Genre: Adult Nonfiction
Year Release: 2020
Source: Library Audiobook
Listened to the audiobook
Yes. I’m still inhaling everything I can about fraud. Fraudsters did a whole series, including interviews with the authors of this book who did the investigating (the episodes start with 36: Rick Singer Part I). While the series is thorough, I did want to get at it from the source.
The saga of the college admissions scandal is much stranger than even the reports can come out. It’s a story of the desperation to prove oneself and having awfully specific goals that supersede decency. It’s also a scathing condemnation at the ridiculousness that is applying to college for which there is no real solution as long as branding and exclusivity take priority over the quality of education.
A great read if you want to make fun of the ridiculousness of rich people and also get incredibly angry about privilege and gaming systems that already bend towards those who are winning.
I think the stories of fraud that make me invested the most are those where there are consequences for bad behavior. Yes, Rick Singer had something to prove to…someone (that part is really left in the air, because he achieved his goal of a million-dollar home but then just, kept going). But in terms of the greater infrastructure that is higher ed in the U.S., it’s turtles all the way down of advantages and what meritocracy even means, if it means anything at all. Sure, some of the parents went to jail, some of the coaches had to pay fines and lost their jobs, but college admissions is still a disaster.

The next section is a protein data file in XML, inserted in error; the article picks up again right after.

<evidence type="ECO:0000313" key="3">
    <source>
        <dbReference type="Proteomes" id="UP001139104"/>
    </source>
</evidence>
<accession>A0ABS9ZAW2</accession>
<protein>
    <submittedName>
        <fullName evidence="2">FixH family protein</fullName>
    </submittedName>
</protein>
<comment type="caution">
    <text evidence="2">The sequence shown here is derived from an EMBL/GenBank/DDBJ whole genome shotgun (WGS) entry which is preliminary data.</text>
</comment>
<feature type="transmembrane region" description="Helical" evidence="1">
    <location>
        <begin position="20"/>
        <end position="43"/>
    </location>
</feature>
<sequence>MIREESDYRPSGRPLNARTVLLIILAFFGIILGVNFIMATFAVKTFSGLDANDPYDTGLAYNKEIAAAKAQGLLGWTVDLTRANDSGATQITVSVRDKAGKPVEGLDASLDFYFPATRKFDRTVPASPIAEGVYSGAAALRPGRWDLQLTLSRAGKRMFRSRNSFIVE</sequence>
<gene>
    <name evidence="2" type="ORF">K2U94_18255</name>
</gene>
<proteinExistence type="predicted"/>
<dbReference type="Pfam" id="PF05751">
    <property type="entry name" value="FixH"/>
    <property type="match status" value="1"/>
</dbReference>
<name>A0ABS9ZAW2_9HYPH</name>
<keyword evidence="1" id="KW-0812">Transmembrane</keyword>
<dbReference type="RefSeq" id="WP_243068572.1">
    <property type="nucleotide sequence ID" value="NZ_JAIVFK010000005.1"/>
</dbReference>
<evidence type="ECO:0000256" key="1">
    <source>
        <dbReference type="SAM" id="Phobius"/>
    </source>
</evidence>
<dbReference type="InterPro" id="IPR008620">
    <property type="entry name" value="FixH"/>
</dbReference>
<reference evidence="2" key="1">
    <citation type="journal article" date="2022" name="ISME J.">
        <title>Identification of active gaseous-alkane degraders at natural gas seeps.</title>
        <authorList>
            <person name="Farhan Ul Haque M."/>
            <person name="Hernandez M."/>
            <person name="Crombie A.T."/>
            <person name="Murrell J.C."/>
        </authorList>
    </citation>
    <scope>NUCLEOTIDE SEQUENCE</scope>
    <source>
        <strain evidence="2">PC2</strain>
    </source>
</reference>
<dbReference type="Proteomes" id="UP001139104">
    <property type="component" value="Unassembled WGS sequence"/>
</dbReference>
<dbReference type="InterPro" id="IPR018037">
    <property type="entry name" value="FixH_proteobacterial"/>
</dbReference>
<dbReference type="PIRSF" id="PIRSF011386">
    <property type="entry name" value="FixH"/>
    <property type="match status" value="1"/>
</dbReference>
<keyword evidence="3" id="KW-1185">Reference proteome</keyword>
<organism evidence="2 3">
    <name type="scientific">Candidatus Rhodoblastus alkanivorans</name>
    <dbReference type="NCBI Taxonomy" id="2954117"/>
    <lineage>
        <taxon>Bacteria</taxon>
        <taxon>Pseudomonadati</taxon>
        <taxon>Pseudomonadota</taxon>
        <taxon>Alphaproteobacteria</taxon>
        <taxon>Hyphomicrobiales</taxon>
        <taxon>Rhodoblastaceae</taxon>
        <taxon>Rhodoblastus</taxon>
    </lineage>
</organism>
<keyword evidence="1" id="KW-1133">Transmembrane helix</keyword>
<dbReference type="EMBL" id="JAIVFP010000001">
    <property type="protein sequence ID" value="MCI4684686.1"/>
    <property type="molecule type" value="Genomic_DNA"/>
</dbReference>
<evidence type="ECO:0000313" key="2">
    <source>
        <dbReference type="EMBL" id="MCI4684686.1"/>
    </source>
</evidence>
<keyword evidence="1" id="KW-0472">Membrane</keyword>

The book asks very important questions around what accountability is, who the victims are, what can be done to ensure this doesn’t happen again. There are students whose photos were doctors so that other children can get into school, they are clearly victims of this scandal. But then there’s the questions of students who could have gotten in if not for the fraud, but that feels speculative and makes prosecution difficult. The entire system needs to be reformed on several fronts.
The part that gets me most is how little self-reflection there was on the part of most parents. Sure, some of the their kids worked hard to be interesting and stand out among an already competitive applicant pool. But others feel they deserve spots in schools that are all about branding as exclusive. Throw in the navigation around student loans and it’s an entire mess. A lot of the parents involved in the scandal could more than support their students (some of the donations were lump sum the price of an entire year of schooling). I feel my blood pressure rising just thinking about it.
It’s interesting because reflecting on my own higher education journey, the perception of the school definitely mattered a lot to my parents. It came from a place of being immigrants in America and having no interior concept of what “making it” looks like. They knew about Ivies, but little about other schools. That, I think, is the crux of the problem. There’s little reflection beyond the scope of the scandal of what “a good education” looks like, especially as college becomes less of an advantage and more a baseline requirement. It’s mired in classism without any clear answers.
This read is thought-provoking and raises a ton of questions about internal and external validation, both on the part of students and their parents.